Stocks That Will Let You Sleep at Night

 | Aug 20, 2013 | 3:00 PM EDT
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One of the longest ongoing discussions about investing around Chez Melvin is about income investing. Most of us who congregate around here, either electronically or in person, are engaged in some worthwhile endeavor that provides cash flow to meet our daily needs. We may like dividends and income investments, but we do not need that money to live on a day-to-day basis.

But we all have parents, siblings, aunts, uncles or friends who do need the income, and who are struggling to earn the return they need. I am surprised we have not seen a gray-panther assault of the Federal Reserve and Capitol buildings in response to the semi-permanent zero-interest-rate policies that have hit savers so hard.

It is even harder now as yield-seeking investors have pushed prices to silly levels in dividend-paying blue-chip stocks, large real estate investment trusts, utility stocks and other income stocks. Mortgage REITs have gotten crushed by rising rates, and although I've continued holding the ones I've bought -- and taken a beating in the process -- you really can't buy them until asset values stop collapsing. Wall Street's sales machine is in overdrive ginning up income products, but most of them carry stiff fees and uncertain prospects at best, in my opinion. If you need income from your investments, this is a very difficult and dangerous time. 

I spent some time searching for relatively unknown, boring stocks that could help income investors solve some of their problems. These are issues pretty far off the radar screen of the big funds and ETFs. I don't think these will end up begin huge winners as far as capital appreciation, although they could meander higher over time. Still, in a bad market, you probably won't get hurt too much in a bad market with these -- though you have to understand these are not bank products and will fluctuate in value. My best advice is to collect the dividends and ignore the day-to-day price changes in these securities.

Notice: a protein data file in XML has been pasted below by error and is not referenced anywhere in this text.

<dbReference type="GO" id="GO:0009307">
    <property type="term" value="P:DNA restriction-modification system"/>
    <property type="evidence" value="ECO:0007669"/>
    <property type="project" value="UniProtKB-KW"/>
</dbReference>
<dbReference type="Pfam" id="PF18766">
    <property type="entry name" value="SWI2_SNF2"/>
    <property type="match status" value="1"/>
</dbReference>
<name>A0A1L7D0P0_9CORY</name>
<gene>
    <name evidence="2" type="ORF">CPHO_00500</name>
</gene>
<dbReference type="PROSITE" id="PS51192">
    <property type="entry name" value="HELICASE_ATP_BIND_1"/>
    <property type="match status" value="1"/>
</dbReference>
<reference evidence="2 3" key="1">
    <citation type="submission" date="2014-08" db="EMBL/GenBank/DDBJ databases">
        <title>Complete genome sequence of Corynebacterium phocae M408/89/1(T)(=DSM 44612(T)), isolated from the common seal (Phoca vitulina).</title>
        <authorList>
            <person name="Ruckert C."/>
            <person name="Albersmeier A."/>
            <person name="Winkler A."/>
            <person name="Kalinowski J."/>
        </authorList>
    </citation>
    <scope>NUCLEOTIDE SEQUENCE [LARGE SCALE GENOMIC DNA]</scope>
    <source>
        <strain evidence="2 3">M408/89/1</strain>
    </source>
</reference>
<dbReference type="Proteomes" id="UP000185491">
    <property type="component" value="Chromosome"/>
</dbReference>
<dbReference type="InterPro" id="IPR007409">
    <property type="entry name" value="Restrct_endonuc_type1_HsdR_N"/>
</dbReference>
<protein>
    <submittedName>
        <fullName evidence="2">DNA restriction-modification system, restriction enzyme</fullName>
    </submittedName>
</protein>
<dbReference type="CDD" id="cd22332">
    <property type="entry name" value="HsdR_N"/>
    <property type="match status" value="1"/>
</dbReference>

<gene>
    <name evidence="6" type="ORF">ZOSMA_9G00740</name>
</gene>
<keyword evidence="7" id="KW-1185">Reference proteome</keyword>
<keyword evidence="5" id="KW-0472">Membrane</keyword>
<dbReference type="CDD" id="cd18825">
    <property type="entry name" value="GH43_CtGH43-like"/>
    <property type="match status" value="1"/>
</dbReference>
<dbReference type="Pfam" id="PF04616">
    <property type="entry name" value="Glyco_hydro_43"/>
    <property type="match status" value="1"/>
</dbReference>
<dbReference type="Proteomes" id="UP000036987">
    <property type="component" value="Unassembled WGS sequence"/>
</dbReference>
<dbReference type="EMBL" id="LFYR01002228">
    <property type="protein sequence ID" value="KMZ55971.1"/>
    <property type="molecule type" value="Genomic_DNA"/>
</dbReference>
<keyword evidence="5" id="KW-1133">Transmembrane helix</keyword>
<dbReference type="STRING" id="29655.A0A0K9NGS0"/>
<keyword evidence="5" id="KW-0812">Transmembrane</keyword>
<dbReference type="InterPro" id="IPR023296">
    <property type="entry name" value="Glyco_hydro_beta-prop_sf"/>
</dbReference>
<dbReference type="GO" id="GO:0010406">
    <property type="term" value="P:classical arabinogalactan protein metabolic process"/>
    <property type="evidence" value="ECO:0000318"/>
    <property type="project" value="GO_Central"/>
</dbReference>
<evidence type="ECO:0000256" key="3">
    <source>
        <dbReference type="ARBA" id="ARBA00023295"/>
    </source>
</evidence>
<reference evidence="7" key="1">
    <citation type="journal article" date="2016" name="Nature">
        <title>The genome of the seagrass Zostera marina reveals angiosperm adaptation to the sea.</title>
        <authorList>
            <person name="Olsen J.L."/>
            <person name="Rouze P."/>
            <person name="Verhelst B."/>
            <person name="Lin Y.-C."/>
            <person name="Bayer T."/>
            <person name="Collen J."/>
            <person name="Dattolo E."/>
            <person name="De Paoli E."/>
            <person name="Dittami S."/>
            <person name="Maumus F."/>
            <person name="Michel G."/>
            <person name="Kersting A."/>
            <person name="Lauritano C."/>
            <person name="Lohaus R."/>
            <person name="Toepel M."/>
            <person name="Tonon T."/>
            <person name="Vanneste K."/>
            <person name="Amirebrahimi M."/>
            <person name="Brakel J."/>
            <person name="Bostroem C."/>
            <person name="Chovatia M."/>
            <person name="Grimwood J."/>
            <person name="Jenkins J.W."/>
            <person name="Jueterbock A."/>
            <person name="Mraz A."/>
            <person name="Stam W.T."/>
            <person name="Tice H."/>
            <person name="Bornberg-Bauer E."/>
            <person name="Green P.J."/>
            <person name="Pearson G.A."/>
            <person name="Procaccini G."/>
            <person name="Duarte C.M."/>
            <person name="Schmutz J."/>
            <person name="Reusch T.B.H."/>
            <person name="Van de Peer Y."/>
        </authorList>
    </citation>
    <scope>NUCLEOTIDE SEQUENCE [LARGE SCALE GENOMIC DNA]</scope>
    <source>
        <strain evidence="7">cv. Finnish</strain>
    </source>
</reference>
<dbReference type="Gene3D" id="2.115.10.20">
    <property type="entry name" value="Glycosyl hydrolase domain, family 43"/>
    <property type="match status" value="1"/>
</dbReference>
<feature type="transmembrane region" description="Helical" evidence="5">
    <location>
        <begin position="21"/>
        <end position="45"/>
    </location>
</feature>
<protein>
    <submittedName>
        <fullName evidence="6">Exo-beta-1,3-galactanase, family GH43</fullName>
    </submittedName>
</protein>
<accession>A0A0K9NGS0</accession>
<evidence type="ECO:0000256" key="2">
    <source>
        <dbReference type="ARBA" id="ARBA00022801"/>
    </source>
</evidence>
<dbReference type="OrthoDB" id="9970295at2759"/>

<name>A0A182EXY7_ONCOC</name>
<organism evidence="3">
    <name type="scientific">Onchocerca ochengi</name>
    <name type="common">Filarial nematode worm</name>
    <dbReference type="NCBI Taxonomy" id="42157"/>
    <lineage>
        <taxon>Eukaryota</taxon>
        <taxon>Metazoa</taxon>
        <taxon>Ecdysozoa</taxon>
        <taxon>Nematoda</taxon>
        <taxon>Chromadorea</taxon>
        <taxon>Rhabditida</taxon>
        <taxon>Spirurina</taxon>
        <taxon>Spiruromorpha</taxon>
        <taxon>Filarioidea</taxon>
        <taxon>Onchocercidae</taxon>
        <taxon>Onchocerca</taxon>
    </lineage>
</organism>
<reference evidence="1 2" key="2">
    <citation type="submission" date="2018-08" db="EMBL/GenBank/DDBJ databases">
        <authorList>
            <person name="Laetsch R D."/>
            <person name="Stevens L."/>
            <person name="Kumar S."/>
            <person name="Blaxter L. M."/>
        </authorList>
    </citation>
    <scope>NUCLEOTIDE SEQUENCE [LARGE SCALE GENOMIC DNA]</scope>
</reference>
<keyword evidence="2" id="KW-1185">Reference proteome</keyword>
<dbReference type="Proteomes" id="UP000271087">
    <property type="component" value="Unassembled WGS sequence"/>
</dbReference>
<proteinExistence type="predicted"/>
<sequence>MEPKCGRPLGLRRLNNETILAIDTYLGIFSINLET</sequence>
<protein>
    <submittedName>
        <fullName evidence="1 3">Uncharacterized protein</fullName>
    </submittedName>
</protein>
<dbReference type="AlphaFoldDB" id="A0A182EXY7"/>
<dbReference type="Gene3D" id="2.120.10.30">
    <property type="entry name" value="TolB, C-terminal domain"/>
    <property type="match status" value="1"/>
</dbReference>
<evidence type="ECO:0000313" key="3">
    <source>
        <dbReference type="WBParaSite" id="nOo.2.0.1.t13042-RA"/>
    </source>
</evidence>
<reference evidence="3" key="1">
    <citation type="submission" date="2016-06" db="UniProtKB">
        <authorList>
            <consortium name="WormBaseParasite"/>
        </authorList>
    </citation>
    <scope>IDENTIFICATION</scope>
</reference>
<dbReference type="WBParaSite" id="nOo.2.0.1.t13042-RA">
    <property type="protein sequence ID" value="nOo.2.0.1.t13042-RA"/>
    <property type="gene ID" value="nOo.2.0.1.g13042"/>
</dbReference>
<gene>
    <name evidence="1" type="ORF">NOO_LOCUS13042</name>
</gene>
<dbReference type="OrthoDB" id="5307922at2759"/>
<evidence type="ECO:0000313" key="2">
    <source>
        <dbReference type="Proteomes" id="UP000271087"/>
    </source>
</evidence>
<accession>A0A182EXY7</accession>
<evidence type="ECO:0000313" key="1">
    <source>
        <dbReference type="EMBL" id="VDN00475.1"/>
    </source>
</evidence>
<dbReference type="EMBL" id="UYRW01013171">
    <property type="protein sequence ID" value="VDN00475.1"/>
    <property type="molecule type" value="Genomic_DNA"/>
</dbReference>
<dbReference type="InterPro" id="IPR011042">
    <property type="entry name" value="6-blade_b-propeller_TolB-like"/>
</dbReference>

Star Gas Partners (SGU) is in a really basic business, selling propane to customers in the Northeast and the Mid-Atlantic. Over time it has grown by buying up many of the mom-and-pop propane dealers in the region, and it currently sells propane to roughly 416,000 residential and commercial customers and gasoline, heating oil and diesel fuel to an additional 48,000 customers. The company does a little better when the weather is really cold and earnings, and stock price can fall a bit when we have a warmer year.

Insiders own almost 25% of the company, while the large Wall Street institutions own just 37%. Star Gas is buying back its shares under an ongoing repurchase program, having bought back a little over 20% of the company over the past few years. The dividend yield comes to 6.8% at the current share price, and that should give investors decent income for as long as people use propane to cook and heat their homes.

Beyond that, I am a big fan of shipping stocks, and I think income investors might do well to consider Capital Product Partners (CPLP) right now. The shipping industry appears to have bottomed, and this company should provide a steady flow of dividends as the global economy slowly improves. The firm owns 27 vessels right now, and recently did a secondary offering of 11,900,000 units to finance the purchase of three container ships. All of its current vessels are under contract at this point, and the shares yield a very generous 10.8%.

Given the number of older ships being scrapped -- and the fact that large private-equity players such as Oaktree (OAK), Carlyle Group (CG) and Wilbur Ross are entering the industry -- I believe shipping is in the process of improving, albeit very slowly. Capital Products stock may bounce around with the market, but investors will enjoy a great dividend yield and the prospect for an improving stock price over the long term. Insiders own 30% of the shares, while institutions hold less than 25%.

If you need income from your investments, you need to focus on areas that others don't notice. When you own the same stocks and assets whose prices other folks have pushed higher in their scramble for income, that is not a recipe for long-term success. On the other hand, a portfolio made up of lots of small positions in off-the-radar, boring stocks and assets should meet your needs and allow you to sleep at night.

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